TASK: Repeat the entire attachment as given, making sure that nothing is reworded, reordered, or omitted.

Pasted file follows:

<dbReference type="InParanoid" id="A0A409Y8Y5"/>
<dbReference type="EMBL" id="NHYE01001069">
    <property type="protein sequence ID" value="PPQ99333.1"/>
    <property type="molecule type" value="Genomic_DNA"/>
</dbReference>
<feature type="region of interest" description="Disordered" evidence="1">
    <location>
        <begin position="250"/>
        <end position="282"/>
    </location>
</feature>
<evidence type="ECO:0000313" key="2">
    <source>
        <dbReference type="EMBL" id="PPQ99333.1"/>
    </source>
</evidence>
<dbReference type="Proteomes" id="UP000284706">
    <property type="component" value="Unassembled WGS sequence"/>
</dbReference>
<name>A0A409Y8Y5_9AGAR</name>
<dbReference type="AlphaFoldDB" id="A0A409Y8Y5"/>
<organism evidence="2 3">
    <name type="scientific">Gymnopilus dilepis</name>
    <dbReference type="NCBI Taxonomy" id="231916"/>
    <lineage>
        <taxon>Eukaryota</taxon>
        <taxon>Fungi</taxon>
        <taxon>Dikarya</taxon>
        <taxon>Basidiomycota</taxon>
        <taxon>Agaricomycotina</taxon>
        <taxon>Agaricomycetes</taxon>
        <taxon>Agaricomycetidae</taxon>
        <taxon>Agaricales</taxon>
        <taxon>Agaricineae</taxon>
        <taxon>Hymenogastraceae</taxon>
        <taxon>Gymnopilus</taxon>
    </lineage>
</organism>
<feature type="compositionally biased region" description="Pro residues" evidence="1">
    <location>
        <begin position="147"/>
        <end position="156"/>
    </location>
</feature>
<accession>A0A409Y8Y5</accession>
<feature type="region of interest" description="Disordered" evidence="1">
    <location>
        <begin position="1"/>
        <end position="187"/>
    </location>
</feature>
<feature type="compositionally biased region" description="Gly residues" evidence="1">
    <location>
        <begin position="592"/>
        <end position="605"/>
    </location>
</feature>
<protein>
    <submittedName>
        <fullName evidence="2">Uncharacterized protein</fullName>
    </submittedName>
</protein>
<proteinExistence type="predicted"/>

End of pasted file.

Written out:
<dbReference type="InParanoid" id="A0A409Y8Y5"/>
<dbReference type="EMBL" id="NHYE01001069">
    <property type="protein sequence ID" value="PPQ99333.1"/>
    <property type="molecule type" value="Genomic_DNA"/>
</dbReference>
<feature type="region of interest" description="Disordered" evidence="1">
    <location>
        <begin position="250"/>
        <end position="282"/>
    </location>
</feature>
<evidence type="ECO:0000313" key="2">
    <source>
        <dbReference type="EMBL" id="PPQ99333.1"/>
    </source>
</evidence>
<dbReference type="Proteomes" id="UP000284706">
    <property type="component" value="Unassembled WGS sequence"/>
</dbReference>
<name>A0A409Y8Y5_9AGAR</name>
<dbReference type="AlphaFoldDB" id="A0A409Y8Y5"/>
<organism evidence="2 3">
    <name type="scientific">Gymnopilus dilepis</name>
    <dbReference type="NCBI Taxonomy" id="231916"/>
    <lineage>
        <taxon>Eukaryota</taxon>
        <taxon>Fungi</taxon>
        <taxon>Dikarya</taxon>
        <taxon>Basidiomycota</taxon>
        <taxon>Agaricomycotina</taxon>
        <taxon>Agaricomycetes</taxon>
        <taxon>Agaricomycetidae</taxon>
        <taxon>Agaricales</taxon>
        <taxon>Agaricineae</taxon>
        <taxon>Hymenogastraceae</taxon>
        <taxon>Gymnopilus</taxon>
    </lineage>
</organism>
<feature type="compositionally biased region" description="Pro residues" evidence="1">
    <location>
        <begin position="147"/>
        <end position="156"/>
    </location>
</feature>
<accession>A0A409Y8Y5</accession>
<feature type="region of interest" description="Disordered" evidence="1">
    <location>
        <begin position="1"/>
        <end position="187"/>
    </location>
</feature>
<feature type="compositionally biased region" description="Gly residues" evidence="1">
    <location>
        <begin position="592"/>
        <end position="605"/>
    </location>
</feature>
<protein>
    <submittedName>
        <fullName evidence="2">Uncharacterized protein</fullName>
    </submittedName>
</protein>
<proteinExistence type="predicted"/>